What’s REALLY Bothering You?

This is a lesson that took me a long time to learn. Some people get it right away – I didn’t. Here’s the lesson: When you are at odds with someone and their response to you seems way out of proportion to the situation, there’s generally something else going on. If you’re not mindful of this, you can get into arguments that you shouldn’t be in. For instance…

Snow in Middle Tennessee is a rare treat so when it’s in the forecast, lots of people wait with bated breath for the first few snowflakes to fall. A few years ago, a forecast for snow didn’t pan out and I received several e-mails from disappointed viewers. But one was particularly harsh and personal. I was the worst meteorologist she had ever watched and she was never watching again! As I read, it made me angry. I started to fire back an e-mail in response but then I stopped… I tried something different. This woman was way too upset at me for what actually happened. So, I wrote back a note and told her that I, too, was disappointed with the missed forecast. I remembered how let down I felt as a youngster waiting all night for a snow that didn’t happen. Finally, I told her I appreciated her taking the time to write, whether good or bad, and that I hoped she would again one day give my forecasts a try.

Later that day, I received a note back. It was a note of apology. She thanked me for responding and went on to explain she was sorry for what she had written. She wrote a story of some very tough times she had seen over the last few days and that she was just taking out her frustations on me. Last, she told me that she would certainly watch again…

I learned a big lesson that day. What if I had fired back an angry response to her? Where would that have gotten me? I could have made the situation even worse. This is the way a lot of arguments with spouses start. Someone has a short fuse because of a bad day but the other doesn’t give a little grace. An argument escalates and by the end of it, you don’t even remember what you started arguing about in the first place. Sometimes it just takes stepping back and asking, “Is what we’re talking about the REAL problem here?”

So, watch out for those times when the response seems totally out of proportion to the situation. There’s generally something else at work here. Try to remain calm and show a little grace. This could save you, especially in your close relationships, from some very hurtful and unnecessary arguments…

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4 Responses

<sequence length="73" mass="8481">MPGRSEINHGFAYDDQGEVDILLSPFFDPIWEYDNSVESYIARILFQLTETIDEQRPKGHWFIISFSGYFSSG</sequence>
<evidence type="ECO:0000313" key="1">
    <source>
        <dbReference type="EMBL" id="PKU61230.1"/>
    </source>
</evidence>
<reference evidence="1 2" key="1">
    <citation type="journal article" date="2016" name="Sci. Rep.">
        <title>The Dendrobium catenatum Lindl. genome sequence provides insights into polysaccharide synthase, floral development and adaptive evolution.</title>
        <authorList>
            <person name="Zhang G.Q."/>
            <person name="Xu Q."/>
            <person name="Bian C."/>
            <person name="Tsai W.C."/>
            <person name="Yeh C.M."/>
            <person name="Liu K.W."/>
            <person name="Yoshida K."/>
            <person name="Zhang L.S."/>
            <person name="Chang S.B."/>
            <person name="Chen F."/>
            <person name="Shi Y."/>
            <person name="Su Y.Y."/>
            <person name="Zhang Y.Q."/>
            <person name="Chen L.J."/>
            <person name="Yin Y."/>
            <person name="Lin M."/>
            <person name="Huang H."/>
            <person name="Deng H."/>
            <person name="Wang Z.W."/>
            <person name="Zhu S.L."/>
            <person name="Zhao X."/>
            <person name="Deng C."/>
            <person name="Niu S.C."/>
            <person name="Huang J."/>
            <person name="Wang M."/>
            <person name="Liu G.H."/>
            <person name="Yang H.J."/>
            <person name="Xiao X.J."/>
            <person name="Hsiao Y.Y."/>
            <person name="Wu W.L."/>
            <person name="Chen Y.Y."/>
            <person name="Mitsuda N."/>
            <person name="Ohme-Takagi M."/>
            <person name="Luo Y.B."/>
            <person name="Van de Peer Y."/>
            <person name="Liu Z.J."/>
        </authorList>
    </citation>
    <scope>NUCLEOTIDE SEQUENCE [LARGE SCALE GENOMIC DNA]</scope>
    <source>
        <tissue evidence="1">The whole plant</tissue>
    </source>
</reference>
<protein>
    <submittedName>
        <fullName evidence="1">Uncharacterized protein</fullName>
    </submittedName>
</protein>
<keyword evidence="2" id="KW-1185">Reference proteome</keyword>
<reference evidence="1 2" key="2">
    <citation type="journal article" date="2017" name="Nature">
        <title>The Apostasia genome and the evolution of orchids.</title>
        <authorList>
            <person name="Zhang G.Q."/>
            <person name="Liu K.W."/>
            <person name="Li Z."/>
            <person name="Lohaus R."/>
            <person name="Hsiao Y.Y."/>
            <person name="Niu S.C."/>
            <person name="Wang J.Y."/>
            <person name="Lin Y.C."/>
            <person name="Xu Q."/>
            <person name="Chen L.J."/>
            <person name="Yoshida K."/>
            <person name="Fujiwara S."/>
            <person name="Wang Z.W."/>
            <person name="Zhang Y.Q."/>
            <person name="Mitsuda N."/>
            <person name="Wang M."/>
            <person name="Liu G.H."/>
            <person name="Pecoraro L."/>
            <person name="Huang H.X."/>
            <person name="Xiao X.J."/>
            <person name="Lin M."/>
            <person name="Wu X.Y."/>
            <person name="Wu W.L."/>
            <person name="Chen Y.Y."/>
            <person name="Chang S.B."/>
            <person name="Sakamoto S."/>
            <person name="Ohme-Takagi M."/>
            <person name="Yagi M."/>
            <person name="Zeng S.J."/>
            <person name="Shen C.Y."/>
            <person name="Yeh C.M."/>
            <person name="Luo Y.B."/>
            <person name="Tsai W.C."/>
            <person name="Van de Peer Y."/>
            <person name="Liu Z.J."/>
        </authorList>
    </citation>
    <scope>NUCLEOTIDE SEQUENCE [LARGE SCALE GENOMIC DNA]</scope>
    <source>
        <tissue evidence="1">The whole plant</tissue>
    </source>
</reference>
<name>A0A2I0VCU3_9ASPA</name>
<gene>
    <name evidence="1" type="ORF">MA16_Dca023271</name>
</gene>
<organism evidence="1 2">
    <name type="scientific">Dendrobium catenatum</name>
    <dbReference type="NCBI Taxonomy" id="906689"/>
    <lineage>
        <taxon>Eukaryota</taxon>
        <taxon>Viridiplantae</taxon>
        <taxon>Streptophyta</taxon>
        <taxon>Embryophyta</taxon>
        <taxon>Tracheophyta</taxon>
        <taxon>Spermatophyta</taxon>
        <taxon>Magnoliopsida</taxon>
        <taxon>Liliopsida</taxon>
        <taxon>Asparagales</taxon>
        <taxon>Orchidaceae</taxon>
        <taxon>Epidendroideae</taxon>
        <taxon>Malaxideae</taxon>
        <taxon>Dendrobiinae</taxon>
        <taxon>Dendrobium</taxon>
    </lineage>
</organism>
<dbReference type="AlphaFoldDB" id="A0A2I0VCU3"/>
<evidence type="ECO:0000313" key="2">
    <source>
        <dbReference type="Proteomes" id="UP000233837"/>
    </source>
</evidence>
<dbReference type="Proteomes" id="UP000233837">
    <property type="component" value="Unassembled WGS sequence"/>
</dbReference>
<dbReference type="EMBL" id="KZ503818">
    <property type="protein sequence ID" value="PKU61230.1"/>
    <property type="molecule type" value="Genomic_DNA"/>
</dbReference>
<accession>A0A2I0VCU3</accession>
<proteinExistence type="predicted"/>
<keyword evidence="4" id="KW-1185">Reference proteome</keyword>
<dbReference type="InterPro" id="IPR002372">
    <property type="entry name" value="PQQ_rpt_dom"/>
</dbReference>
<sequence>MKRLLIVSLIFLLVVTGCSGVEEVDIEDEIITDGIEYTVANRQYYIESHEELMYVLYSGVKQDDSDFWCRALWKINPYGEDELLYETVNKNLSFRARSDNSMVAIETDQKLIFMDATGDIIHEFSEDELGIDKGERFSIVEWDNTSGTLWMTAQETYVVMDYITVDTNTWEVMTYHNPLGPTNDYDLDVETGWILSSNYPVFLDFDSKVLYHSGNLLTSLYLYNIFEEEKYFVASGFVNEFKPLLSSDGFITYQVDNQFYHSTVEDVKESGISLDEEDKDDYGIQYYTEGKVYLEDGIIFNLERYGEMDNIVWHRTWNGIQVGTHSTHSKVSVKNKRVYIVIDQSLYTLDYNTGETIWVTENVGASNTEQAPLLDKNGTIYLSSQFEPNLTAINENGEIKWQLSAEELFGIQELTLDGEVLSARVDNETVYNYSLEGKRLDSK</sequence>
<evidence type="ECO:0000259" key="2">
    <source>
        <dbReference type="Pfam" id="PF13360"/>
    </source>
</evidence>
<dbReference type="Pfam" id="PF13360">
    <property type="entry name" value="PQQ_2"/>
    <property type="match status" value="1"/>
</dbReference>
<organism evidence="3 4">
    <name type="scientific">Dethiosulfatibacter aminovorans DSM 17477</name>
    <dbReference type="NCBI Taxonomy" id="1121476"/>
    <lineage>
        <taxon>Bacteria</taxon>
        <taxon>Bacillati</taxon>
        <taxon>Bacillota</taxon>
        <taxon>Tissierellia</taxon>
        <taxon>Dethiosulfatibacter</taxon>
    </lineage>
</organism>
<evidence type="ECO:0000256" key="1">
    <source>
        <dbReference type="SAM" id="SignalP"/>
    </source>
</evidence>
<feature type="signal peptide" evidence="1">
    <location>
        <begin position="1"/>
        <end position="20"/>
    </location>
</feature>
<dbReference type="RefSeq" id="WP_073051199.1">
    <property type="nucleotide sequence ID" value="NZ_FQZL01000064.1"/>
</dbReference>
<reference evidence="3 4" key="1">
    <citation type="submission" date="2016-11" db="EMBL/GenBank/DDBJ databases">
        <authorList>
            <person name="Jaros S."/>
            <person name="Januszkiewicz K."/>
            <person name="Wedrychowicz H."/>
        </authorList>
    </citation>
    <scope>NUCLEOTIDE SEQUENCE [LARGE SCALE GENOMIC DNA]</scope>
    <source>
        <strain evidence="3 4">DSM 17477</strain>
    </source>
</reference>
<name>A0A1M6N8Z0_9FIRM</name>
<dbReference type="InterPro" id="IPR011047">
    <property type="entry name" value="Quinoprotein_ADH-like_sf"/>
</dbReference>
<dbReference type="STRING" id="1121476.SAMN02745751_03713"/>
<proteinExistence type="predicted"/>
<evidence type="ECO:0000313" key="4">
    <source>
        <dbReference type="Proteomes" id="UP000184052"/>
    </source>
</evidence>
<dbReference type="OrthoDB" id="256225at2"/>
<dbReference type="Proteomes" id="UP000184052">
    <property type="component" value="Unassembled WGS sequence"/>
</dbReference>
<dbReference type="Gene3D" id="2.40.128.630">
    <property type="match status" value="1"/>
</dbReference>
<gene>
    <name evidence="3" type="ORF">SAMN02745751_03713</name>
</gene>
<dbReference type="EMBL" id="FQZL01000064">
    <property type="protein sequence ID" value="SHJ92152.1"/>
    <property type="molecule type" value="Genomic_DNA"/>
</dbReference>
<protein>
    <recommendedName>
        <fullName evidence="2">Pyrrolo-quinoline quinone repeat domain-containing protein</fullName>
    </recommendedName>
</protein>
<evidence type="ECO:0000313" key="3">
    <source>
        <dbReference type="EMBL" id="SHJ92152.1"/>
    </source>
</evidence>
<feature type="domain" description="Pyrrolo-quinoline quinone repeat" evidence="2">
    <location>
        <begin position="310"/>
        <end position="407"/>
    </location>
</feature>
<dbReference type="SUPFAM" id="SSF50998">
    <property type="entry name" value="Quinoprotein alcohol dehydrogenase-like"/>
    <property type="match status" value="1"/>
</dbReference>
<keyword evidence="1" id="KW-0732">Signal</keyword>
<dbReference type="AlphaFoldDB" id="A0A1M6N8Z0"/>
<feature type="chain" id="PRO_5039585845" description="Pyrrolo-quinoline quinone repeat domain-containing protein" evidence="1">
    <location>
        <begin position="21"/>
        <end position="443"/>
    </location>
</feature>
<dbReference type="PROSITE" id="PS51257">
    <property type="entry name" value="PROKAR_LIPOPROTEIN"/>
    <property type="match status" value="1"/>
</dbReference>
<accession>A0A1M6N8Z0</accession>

1. This is a great lesson, Charlie. I agree, when a response is out of proportion there almost always seems to be a deeper issue. And responding rather than reacting can bring out the truth of any situation – hence discovering the fundamental and underlying problem. THANKS for the post!

  2. Wow – great illustration of grace and understanding rather than replying with something you would later regret. Having been in sales for the past 16 years, there have been many times when I have been in meetings, on the phone or exchanging emails with customers, that I have wanted to strike back against something that was said to me about my product or service (or sometimes even against me personally) but I would hold my tongue for the sake of my job. These scenarios taught me to dig deeper to find the real reason that the customer was upset. Just like your example, Charlie, many times the underlying issue was that they were having a bad day or were having personal issues. Showing grace in these situations is much easier said than done, but the reward is so great!

  3. This is so true Charlie. I can’t tell you how many times I have seen this dynamic play out in the church. I’m sure it’s true of all organizations and relationships!

    If I could just keep this truth lodged in my brain it would save me a lot of trouble!

  4. Charlie,
    You are so right! I have, in the past, came back with an angry response. It is, I guess, natural to “fire” back an angry response without thinking, but as you have reminded us — it is not a wise decision.

    I think in both personal & professional aspects, we should slow down and think before we speak. We should consider the feelings and attitudes of others
    first! Thanks for the great post!

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